The Virtual Humanities Lab and the Evolution of Remote Collaboration

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Vika Zafrin

Vika Zafrin

Brown University
MITH Conference Room
Tuesday, November 7, 2006
12:30 pm

The Virtual Humanities Lab was a two-year project, generously supported by the National Endowment for the Humanities for 2004-06. VHL was housed in Italian Studies at Brown University; we have collaborated with scholars at Brown, and throughout North America and Europe. First, we employed humanities scholars previously unfamiliar with semantic text encoding. The scholars were tasked with studying two information-rich primary sources — by encoding them using idiosyncratic encoding structures. This required training and various types of support, and was complicated by the scholars’ disparate geographical locations. We also made contact with a group in Mexico that is studying one of our texts, Giovanni Boccaccio’s _Expositions on the Divine Comedy_. We’ve set up a discussion forum for them to do their work using our encoded text. Finally, we collaborated amongst ourselves across three continents on writing papers, designing the VHL interface, and further textual analysis.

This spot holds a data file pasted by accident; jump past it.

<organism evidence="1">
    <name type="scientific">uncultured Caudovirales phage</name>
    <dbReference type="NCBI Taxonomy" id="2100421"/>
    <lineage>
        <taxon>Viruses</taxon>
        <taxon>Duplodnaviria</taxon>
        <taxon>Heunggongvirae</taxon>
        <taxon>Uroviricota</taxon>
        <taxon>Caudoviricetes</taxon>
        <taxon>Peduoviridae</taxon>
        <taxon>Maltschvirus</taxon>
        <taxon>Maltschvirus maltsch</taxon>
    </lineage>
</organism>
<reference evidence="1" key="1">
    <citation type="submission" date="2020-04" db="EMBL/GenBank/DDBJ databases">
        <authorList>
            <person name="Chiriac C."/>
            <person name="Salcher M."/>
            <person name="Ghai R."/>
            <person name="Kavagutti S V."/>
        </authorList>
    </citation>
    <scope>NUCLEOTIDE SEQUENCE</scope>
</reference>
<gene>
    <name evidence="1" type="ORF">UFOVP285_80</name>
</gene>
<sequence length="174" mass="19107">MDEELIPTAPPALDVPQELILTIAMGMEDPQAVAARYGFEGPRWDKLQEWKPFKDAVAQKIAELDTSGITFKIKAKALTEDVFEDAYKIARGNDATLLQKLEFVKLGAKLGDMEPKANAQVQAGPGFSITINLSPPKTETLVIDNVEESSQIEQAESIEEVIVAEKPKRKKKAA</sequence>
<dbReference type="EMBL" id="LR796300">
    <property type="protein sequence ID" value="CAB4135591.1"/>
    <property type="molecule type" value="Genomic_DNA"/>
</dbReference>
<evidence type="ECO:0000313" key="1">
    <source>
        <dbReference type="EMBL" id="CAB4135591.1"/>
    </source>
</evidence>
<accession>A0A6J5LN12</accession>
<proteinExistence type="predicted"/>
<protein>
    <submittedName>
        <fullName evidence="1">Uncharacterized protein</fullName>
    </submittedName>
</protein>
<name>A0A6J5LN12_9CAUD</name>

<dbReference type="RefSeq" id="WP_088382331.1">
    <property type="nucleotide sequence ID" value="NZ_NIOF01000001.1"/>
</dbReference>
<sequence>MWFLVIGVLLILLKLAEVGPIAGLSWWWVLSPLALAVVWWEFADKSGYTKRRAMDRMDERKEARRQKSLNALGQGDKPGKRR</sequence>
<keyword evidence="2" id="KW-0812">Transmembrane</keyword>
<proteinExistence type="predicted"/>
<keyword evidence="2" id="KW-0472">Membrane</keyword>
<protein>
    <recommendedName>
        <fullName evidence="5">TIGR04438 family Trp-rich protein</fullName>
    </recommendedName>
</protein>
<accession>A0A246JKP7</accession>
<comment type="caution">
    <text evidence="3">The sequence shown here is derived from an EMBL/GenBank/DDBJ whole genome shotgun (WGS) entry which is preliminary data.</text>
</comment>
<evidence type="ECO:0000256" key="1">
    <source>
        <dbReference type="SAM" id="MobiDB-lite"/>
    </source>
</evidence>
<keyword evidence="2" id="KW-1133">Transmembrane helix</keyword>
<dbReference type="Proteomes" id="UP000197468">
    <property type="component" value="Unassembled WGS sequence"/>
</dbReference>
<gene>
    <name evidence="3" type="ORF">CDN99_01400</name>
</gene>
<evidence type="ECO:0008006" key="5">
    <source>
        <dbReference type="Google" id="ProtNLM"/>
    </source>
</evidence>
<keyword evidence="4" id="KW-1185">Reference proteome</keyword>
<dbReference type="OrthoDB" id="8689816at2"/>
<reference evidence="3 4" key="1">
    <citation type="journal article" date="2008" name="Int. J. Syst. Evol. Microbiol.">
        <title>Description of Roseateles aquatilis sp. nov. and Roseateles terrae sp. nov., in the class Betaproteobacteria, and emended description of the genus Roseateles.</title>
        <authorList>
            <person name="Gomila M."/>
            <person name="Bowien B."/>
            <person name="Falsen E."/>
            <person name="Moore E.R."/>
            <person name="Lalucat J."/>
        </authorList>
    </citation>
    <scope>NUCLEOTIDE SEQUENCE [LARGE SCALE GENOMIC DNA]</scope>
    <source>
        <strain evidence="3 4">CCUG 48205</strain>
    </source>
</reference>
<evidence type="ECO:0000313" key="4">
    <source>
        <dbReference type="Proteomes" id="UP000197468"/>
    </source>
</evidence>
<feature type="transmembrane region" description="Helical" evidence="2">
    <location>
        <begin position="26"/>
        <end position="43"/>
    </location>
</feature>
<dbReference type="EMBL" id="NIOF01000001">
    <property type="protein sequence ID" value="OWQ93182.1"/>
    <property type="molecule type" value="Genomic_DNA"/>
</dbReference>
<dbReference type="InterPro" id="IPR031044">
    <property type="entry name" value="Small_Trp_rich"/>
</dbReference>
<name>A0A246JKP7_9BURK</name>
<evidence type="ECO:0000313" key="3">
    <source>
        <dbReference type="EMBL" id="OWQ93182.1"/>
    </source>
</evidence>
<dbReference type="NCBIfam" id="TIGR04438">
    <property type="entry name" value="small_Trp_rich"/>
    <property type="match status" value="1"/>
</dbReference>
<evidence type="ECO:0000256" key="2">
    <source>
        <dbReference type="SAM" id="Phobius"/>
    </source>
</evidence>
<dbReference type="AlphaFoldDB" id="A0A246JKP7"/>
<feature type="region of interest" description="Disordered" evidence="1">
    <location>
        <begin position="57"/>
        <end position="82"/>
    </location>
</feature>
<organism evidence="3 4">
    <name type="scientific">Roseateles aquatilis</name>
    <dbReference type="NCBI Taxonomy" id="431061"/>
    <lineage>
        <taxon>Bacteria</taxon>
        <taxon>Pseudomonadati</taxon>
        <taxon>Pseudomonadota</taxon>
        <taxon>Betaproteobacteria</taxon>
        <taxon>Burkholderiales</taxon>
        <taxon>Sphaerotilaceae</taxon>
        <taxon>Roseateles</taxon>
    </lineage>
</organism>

At MITH, I will talk about the results of these different types of collaboration. I will relate what worked well (a strategic blend of facetime and online communication) and what could have worked better (training humanists in the fundamentals of humanities computing). I will stress and illustrate the importance that collaboration has begun to play in the humanities, and propose to introduce collaboration more substantively into humanities research, arguing for its benefits over our usual solitary work.

Vika Zafrin is a PhD candidate in Special Studies (Humanities Computing) at Brown University, expecting graduation next spring. She was Project Director for NEH-funded Virtual Humanities Lab in 2004-06, and actively participated in the development of the Decameron Web at Brown. Besides collaboration, Zafrin’s interests include intercultural transmission through art, idiosyncratic XML encoding of cultural artifacts, web delivery technologies for semantically encoded materials, the usage of internet resources for teaching, and science fiction as a source of inspiration for humanities work.

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